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Home Office guidance on Christians in Pakistan criticised

04 March 2016


“De-prioritised”: a Pakistani asylum-seeker on the outskirts of Bangkok

“De-prioritised”: a Pakistani asylum-seeker on the outskirts of Bangkok

HOME OFFICE guidance on Christians in Pakistan does not adequately reflect the real risk of persecution in the country, and is being used to justify deportation, even when this puts lives at risk, a new report warns.

The All-Party Parliamentary Group (APPG) for International Freedom of Religion or Belief has concluded that Christians in Pakistan are at “real risk of persecution in the form of physical violence and psychological torture at the hands of State and non-State actors”. It says that it has “deep concerns” about the Home Office’s guidance on Pakistani Christians and Christian converts, and that new guidance is “urgently required” to reflect the situation on the ground. Its concerns that the UK guidance contains “serious flaws” were shared by organisations giving evidence to the group, including Amnesty International.

The guidance is not just causing difficulty for asylum-seekers in the UK, the APPG notes. It is being used to “de-legitimise” the asylum claims of Pakistani Christians in Thailand, even if deporting them to Pakistan will put their lives in danger.

The guidance currently reflects a tribunal ruling that Christians in Pakistan “suffer discrimination, but this is not sufficient to amount to a real risk of persecution”. It also states that the Pakistani government is “willing and able to provide protection against such attacks, and internal relocation is a viable option”. This is contradicted by the Foreign Office’s own guidance, which admits that there is “not much protection of religious minorities from the Government”.

The APPG report recommends that the Home Office should look at the different Christian denominations in Pakistan, and take note of the fact that communication technology means that information can quickly be passed on about individuals under threat, even if they relocate within Pakistan. It should also take into account the “strong evidence” of the Pakistani authorities’ failure to protect minorities. Those assessing asylum cases should be trained in the religious and cultural context, it recommends, and the applications of the dependants of individuals granted asylum on grounds of religious persecution should be fast-tracked.

The plight of the 11,500 Pakistan Christians living illegally, or being held in detention centres, and are seeking asylum in Thailand is considered in the report, which features testimony from the APPG’s vice-chairman, Lord Alton of Liverpool, who visited the UNHCR Bangkok detention camp in September. The report states that Home Office guidance on Pakistani Christians is being used to “de-prioritise and de-legitimise Christian asylum-seekers’ applications — even if returning these individuals to Pakistan will leave them at a significant and real risk of attack, torture, or being killed”.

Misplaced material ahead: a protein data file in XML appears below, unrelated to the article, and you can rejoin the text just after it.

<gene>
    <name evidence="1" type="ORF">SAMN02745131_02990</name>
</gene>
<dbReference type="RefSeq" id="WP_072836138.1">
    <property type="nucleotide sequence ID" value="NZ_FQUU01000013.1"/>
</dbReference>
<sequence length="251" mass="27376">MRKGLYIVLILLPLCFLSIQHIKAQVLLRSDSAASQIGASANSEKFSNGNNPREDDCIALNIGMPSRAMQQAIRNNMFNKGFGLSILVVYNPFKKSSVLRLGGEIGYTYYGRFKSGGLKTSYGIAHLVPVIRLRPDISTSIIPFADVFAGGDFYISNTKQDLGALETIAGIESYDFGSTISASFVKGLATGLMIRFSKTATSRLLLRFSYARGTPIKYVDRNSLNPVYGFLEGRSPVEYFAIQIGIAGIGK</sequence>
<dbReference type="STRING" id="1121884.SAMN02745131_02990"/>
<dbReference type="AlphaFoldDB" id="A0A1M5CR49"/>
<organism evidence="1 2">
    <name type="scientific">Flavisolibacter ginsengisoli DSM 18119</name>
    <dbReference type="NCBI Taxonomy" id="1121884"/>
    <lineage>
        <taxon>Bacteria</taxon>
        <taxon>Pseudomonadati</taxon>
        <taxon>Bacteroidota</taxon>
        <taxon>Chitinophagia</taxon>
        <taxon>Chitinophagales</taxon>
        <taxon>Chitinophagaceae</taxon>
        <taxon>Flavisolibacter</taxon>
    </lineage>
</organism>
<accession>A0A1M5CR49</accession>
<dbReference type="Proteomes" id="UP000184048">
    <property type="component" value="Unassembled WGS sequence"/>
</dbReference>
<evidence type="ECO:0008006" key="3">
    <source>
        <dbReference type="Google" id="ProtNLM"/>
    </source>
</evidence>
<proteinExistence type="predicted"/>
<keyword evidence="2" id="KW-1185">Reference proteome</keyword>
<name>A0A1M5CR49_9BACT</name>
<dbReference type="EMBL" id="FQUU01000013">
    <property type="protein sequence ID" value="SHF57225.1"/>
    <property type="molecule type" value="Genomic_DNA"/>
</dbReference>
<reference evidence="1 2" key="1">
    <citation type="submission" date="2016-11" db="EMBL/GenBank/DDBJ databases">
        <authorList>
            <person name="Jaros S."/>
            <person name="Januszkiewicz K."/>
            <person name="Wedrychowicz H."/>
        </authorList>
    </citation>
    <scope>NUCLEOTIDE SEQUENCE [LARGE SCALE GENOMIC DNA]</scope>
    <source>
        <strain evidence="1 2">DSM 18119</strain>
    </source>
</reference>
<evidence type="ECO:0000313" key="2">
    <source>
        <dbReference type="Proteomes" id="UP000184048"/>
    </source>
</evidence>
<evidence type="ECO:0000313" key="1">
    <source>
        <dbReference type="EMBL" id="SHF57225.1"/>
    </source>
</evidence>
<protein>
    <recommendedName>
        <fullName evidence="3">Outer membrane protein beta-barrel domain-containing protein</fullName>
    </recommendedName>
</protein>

Lord Alton reported “appalling, scandalous overcrowding; the lamentable failure to process asylum applications — some will not be considered and resolved until 2018; the dismal lack of UNHCR resources and personnel; the lack of legal representation for detainees; the failure to protect women and children; inadequate and flawed translation provisions; the denial of education for children and young people; meagre health care, leading to deteriorating conditions and deaths of refugees while detained; and the dismissal of evidence from Pakistan highlighting an escalation in violence against the tiny Christian minority, and the well-founded fear of lethal persecution.”

More than 20 sources gave evidence to the APPG, which held two evidence sessions. Among those who testified was the alleged last self-identifying Jew in Pakistan.

The report, published on Wednesday of last week, sets out a “bleak” situation for minorities in Pakistan, including Hindu and Ahmadiyya communities. Minorities face “relentless violence, profound discrimination, and, in some cases, outright persecution”, Lord Alton writes in a foreword, which says that forced conversions to Islam, rape, and forced marriage are “commonplace”. Pakistan is 96 per cent Muslim; Christians represent 1.59 per cent of the population.

The report recommends that the Department for International Development should prioritise the promotion of freedom of religion or belief when engaging with Pakistan, one of the main recipients of aid (more than £1 billion over the past two years). Aid should be channelled to those organisations and programmes “that can demonstrate a sophisticated understanding of freedom of religion or belief”.

Recommendations addressed to Pakistan include changes to legislation and “deeply embedded cultural norms”.

The report describes how the “noble aspirations” of the founder of Pakistan, Muhammad Ali Jinnah, who emphasised freedom of belief, have been “trampled on by men who despise difference”.

On Wednesday of last week, a Home Office spokesman defended its guidance as “based on a careful and objective assessment of the situation in Pakistan, using evidence taken from a range of sources including media outlets; local, national, and international organisations, including human-rights organisations; and information from the Foreign and Commonwealth Office. While this guidance helps inform decisions, every application for asylum is considered on its individual merits.”

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